By calling it the “Army of Islam,” Istanbul was able to present a fiction of sorts to their ostensible German allies and to the Bolsheviks, with whom they were formally at peace, that the army was largely an indigenous force and not really under Ottoman control. It did not fool anyone but it did raise some confusion.
Despite its name, the Army of Islam had nothing to do with pan-Islam beyond drawing together the Ottomans, Azerbaijanis, and North Caucasians. It did not have as its mission an expanded Ottoman Empire or even the establishment of a Muslim state. Instead, its mission was to secure the independence of the Azerbaijan Republic and the Union of Allied Mountaineers in the North Caucasus. In fact, some ninety per cent of the officers of the indigenous component were not Muslims, but Christians. These were former tsarist officers who were opposed to the Bolsheviks and were unemployed and looking for a job. When asked by his superiors whether there were any problems with these non-Muslims, the commander of the Army of Islam, Nuri Pasha, responded that they were serving very well and that he was quite satisfied with them.
Assessing the ADR’s collapse in 1920, how important was the relationship between Bolshevik Russia and the Turkish liberation movement led by Mustafa Kemal?
Just as most historians have incorrectly portrayed the Ottoman intervention in the Caucasus as a hare-brained exercise in pan-Turkist or pan-Islamist expansionism, they mistakenly conclude that the intervention was a complete failure because the Mudros Armistice required the Ottomans to withdraw all of their personnel from the Caucasus. The fact is that the intervention achieved at least two importance successes. The first is that the liberation of Baku in September made the Azerbaijan Republic viable. Although its independence lasted less than two years, this was enough of a precedent to ensure that the Soviets included Azerbaijan as a constituent republic, preserving the form of statehood if not the essence. The second is that the appearance of Ottoman influence in Azerbaijan and the Caucasus gave Mustafa Kemal leverage in dealing with Lenin. Mustafa Kemal was desperate for support against the British, French, Italians, Greeks, and Armenians. He was able to secure financial and arms support from Lenin in exchange for not contesting the Bolshevik conquest of the Caucasus. In a sense, the Turks’ success in their war of national salvation came at the expense of Azerbaijan. That being said, it is difficult to imagine that Mustafa Kemal, or any other potential outside actor with the exception of the British or perhaps the French, could have prevented the Red Army from conquering the Caucasus.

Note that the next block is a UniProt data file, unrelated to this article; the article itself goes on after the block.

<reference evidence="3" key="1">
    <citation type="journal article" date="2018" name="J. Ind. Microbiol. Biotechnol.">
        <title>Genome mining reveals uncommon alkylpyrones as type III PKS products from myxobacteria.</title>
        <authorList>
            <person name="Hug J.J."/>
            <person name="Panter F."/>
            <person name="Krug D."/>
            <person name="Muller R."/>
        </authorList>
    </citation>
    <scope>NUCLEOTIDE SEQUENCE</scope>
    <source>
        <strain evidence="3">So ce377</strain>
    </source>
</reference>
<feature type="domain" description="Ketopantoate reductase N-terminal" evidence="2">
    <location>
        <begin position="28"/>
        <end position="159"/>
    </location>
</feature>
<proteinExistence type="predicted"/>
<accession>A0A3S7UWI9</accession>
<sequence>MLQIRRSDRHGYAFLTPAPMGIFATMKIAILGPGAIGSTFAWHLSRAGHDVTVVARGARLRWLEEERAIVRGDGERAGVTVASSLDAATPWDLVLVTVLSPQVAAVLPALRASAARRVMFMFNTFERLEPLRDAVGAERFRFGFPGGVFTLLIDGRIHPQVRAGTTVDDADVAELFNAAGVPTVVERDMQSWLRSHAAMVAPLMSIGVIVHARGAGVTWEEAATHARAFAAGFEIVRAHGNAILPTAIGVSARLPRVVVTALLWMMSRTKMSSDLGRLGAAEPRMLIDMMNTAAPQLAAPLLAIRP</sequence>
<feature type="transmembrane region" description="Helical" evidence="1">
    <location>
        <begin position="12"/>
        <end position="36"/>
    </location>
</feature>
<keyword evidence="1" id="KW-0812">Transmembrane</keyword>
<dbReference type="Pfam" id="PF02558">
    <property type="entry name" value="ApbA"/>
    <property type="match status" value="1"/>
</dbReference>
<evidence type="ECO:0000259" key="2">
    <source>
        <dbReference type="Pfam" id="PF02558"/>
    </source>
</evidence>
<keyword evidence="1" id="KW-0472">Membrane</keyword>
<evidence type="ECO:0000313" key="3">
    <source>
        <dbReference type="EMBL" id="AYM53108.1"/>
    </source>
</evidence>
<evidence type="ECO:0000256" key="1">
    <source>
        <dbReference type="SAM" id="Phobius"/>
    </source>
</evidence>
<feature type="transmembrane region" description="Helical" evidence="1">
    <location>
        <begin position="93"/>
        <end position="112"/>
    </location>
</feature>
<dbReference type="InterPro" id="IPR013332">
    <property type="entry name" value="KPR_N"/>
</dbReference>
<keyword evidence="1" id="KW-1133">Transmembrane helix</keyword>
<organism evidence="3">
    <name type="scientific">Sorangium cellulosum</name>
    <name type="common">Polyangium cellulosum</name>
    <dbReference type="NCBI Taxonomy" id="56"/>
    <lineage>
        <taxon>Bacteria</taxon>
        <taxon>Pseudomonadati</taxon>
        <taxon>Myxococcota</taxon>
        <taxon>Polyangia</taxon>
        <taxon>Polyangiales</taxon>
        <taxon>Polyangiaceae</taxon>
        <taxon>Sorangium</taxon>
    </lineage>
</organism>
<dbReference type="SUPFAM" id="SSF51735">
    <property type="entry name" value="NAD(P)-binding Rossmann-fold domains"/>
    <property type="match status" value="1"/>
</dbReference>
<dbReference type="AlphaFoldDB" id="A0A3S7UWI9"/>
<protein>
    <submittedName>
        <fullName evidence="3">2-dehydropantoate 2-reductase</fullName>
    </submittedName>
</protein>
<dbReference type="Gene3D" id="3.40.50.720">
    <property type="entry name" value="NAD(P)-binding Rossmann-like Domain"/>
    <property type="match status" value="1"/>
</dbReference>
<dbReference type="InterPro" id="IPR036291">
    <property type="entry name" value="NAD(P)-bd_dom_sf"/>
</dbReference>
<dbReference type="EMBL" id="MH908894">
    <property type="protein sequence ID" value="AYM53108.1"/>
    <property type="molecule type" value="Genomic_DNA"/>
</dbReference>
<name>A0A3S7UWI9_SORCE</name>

You mentioned that you are interested in writing a book about the ADR in the future – why is the ADR a topic that captures your interest?
The history of the first half of the twentieth century is, overall, quite a horrible one. This certainly applies to the story of the breakup of the Ottoman and Russian empires and World War I. The themes of violence, extremist politics, and inhumanity are the dominant ones. The story of the ADR, however, defies these themes. Although a short-lived entity, its emergence and brief life was remarkable. A parliamentary republic was born in a part of the world and a time in history where no one would have predicted it. This is a story that more people should know. It is, for example, quite stunning that in the long running debates about the compatibility of democracy and Islam or Muslim societies, the example of the ADR is very rarely cited. Even the experts on these matters are at best dimly aware of the ADR. And many are completely ignorant. The story of the ADR needs to be weaved more prominently into the histories of both the Middle East and of Russia and Eurasia. I found the founders of the ADR – men such as Mammad Amin Rasulzade and Ali Mardan Topchubashi – quite intriguing. They were fundamentally decent and patriotic men who in the midst of war and violent revolution never lost their compass and remained true to the their ideals and to their country.